Chief Executive Officer Tewolde GebreMariam insists the unrest and a subsequent state of emergency imposed Oct. 8 is a “non-issue” for Ethiopian Airlines
By Liezel Hill (Bloomberg) |
Ethiopia, indelibly linked with images of grinding poverty and famine, has quietly built one of Africa’s rare corporate success stories with the continent’s only consistently profitable airline shuttling passengers from around the world through its hub in Addis Ababa.
Yet just as state-owned Ethiopian Airlines starts to vie with the likes of Dubai-based Emirates, outbreaks of violence around ethnic and human-rights protests have claimed an estimated 500 lives since June, threatening to deter travelers and undermining the political stability that helped it flourish. It’s also grappling with the challenges of doing business in the region, with more than $200 million in ticket payments tied up in countries including Nigeria and Angola, which the airline says is putting pressure on its liquidity.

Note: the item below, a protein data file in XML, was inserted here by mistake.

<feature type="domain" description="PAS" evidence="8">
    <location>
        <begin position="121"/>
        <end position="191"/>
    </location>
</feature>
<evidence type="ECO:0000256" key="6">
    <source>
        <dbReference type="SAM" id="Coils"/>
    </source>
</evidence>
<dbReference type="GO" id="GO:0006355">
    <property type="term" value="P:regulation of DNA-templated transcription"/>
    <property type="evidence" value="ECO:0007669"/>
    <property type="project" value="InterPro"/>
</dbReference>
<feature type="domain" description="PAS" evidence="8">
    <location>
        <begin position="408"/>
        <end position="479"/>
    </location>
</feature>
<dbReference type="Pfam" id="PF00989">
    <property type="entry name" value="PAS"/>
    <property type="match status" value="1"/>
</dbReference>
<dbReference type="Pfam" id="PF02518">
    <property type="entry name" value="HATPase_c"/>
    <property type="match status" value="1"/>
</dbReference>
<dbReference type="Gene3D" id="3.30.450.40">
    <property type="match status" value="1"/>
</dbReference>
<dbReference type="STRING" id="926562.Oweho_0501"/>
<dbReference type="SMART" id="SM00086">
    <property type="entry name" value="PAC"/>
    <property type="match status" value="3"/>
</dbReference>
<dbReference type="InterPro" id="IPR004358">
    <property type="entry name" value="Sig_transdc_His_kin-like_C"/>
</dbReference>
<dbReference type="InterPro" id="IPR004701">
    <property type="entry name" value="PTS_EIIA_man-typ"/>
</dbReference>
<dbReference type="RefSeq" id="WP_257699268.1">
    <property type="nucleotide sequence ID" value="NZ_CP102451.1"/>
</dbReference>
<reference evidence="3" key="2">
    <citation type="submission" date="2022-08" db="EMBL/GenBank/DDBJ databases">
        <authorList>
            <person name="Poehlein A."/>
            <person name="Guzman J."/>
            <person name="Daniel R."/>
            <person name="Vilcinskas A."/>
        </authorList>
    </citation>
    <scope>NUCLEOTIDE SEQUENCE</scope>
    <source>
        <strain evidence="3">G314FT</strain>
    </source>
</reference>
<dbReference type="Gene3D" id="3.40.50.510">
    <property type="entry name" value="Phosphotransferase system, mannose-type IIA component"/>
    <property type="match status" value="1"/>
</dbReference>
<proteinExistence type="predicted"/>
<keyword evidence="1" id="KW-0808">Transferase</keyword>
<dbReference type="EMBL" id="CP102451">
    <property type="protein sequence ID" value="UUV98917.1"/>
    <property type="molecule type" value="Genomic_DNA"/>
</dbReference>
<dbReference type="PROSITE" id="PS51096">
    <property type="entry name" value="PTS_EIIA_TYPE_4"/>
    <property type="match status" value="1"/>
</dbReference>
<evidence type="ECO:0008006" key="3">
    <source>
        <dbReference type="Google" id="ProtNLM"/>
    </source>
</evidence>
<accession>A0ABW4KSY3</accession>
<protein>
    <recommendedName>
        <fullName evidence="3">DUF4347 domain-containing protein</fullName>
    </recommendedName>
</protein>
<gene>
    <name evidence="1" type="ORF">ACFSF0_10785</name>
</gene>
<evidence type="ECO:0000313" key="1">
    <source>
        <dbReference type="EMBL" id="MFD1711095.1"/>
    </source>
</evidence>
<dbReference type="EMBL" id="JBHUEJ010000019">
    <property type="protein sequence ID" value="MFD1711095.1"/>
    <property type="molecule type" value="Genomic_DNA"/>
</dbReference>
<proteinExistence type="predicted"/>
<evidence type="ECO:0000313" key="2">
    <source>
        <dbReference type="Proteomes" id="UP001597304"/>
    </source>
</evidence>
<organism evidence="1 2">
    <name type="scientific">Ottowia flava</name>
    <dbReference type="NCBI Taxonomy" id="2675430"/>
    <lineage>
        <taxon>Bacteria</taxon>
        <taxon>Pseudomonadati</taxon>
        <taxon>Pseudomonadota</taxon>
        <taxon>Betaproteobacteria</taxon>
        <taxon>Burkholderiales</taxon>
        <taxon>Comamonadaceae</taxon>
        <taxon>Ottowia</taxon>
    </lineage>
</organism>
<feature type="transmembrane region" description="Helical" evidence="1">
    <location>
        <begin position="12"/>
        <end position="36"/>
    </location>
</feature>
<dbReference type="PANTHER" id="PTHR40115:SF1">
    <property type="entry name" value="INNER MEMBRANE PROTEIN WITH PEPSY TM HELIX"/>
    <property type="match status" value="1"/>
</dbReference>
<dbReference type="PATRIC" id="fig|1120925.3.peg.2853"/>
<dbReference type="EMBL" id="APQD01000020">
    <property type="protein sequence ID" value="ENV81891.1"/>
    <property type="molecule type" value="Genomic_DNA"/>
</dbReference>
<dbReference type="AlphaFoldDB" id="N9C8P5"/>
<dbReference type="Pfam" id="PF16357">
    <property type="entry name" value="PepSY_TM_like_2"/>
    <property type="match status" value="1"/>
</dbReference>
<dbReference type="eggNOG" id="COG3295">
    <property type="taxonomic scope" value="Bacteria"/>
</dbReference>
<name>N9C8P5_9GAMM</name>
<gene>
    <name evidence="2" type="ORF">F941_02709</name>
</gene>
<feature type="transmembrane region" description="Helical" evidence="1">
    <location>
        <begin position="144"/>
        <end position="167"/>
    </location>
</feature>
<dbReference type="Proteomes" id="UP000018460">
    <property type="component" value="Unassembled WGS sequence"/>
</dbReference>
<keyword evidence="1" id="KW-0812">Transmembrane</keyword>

Chief Executive Officer Tewolde GebreMariam insists the unrest and a subsequent state of emergency imposed Oct. 8 is a “non-issue” for the airline, which links almost 70 African cities to destinations in Europe, North and South America, the Middle East and Asia. The executive, who has run Ethiopian since 2011, is determined to push ahead with an expansion for a company that could be the last hope for a viable African aviation industry.
“The reality on the ground is peaceful. It’s business as usual,” the CEO said in an interview at the airline’s headquarters at Bole International Airport in Addis Ababa days after the start of restrictions. That remains the case still, he said by e-mail on Thursday, citing an 18 percent year-on-year increase in October passenger traffic. “We have not seen measurable changes.”
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